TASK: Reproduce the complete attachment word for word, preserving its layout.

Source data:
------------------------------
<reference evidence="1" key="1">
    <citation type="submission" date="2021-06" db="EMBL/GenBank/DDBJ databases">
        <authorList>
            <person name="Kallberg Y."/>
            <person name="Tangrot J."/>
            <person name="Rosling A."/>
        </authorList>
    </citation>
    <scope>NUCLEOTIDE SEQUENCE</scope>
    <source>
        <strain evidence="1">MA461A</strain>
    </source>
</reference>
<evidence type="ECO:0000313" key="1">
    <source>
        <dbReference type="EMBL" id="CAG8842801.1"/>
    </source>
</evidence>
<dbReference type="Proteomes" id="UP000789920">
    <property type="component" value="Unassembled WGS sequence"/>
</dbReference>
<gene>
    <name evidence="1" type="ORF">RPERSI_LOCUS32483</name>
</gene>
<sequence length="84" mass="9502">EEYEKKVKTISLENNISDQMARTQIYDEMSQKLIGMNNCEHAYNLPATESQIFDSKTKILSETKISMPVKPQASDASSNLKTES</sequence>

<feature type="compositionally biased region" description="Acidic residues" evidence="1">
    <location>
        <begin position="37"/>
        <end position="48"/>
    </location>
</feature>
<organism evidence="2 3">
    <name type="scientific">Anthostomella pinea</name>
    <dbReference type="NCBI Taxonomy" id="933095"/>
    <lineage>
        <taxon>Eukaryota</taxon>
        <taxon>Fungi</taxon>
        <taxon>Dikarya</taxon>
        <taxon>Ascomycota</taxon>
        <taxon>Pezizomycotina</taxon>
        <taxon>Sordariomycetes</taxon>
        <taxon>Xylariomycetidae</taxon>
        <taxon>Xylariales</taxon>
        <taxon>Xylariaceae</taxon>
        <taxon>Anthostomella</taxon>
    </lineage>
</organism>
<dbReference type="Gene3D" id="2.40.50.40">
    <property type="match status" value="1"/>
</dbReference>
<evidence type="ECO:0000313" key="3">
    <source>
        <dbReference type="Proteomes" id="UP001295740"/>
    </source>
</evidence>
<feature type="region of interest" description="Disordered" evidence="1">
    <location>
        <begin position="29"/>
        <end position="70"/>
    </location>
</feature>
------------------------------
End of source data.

<reference evidence="1" key="1">
    <citation type="submission" date="2021-06" db="EMBL/GenBank/DDBJ databases">
        <authorList>
            <person name="Kallberg Y."/>
            <person name="Tangrot J."/>
            <person name="Rosling A."/>
        </authorList>
    </citation>
    <scope>NUCLEOTIDE SEQUENCE</scope>
    <source>
        <strain evidence="1">MA461A</strain>
    </source>
</reference>
<evidence type="ECO:0000313" key="1">
    <source>
        <dbReference type="EMBL" id="CAG8842801.1"/>
    </source>
</evidence>
<dbReference type="Proteomes" id="UP000789920">
    <property type="component" value="Unassembled WGS sequence"/>
</dbReference>
<gene>
    <name evidence="1" type="ORF">RPERSI_LOCUS32483</name>
</gene>
<sequence length="84" mass="9502">EEYEKKVKTISLENNISDQMARTQIYDEMSQKLIGMNNCEHAYNLPATESQIFDSKTKILSETKISMPVKPQASDASSNLKTES</sequence>

<feature type="compositionally biased region" description="Acidic residues" evidence="1">
    <location>
        <begin position="37"/>
        <end position="48"/>
    </location>
</feature>
<organism evidence="2 3">
    <name type="scientific">Anthostomella pinea</name>
    <dbReference type="NCBI Taxonomy" id="933095"/>
    <lineage>
        <taxon>Eukaryota</taxon>
        <taxon>Fungi</taxon>
        <taxon>Dikarya</taxon>
        <taxon>Ascomycota</taxon>
        <taxon>Pezizomycotina</taxon>
        <taxon>Sordariomycetes</taxon>
        <taxon>Xylariomycetidae</taxon>
        <taxon>Xylariales</taxon>
        <taxon>Xylariaceae</taxon>
        <taxon>Anthostomella</taxon>
    </lineage>
</organism>
<dbReference type="Gene3D" id="2.40.50.40">
    <property type="match status" value="1"/>
</dbReference>
<evidence type="ECO:0000313" key="3">
    <source>
        <dbReference type="Proteomes" id="UP001295740"/>
    </source>
</evidence>
<feature type="region of interest" description="Disordered" evidence="1">
    <location>
        <begin position="29"/>
        <end position="70"/>
    </location>
</feature>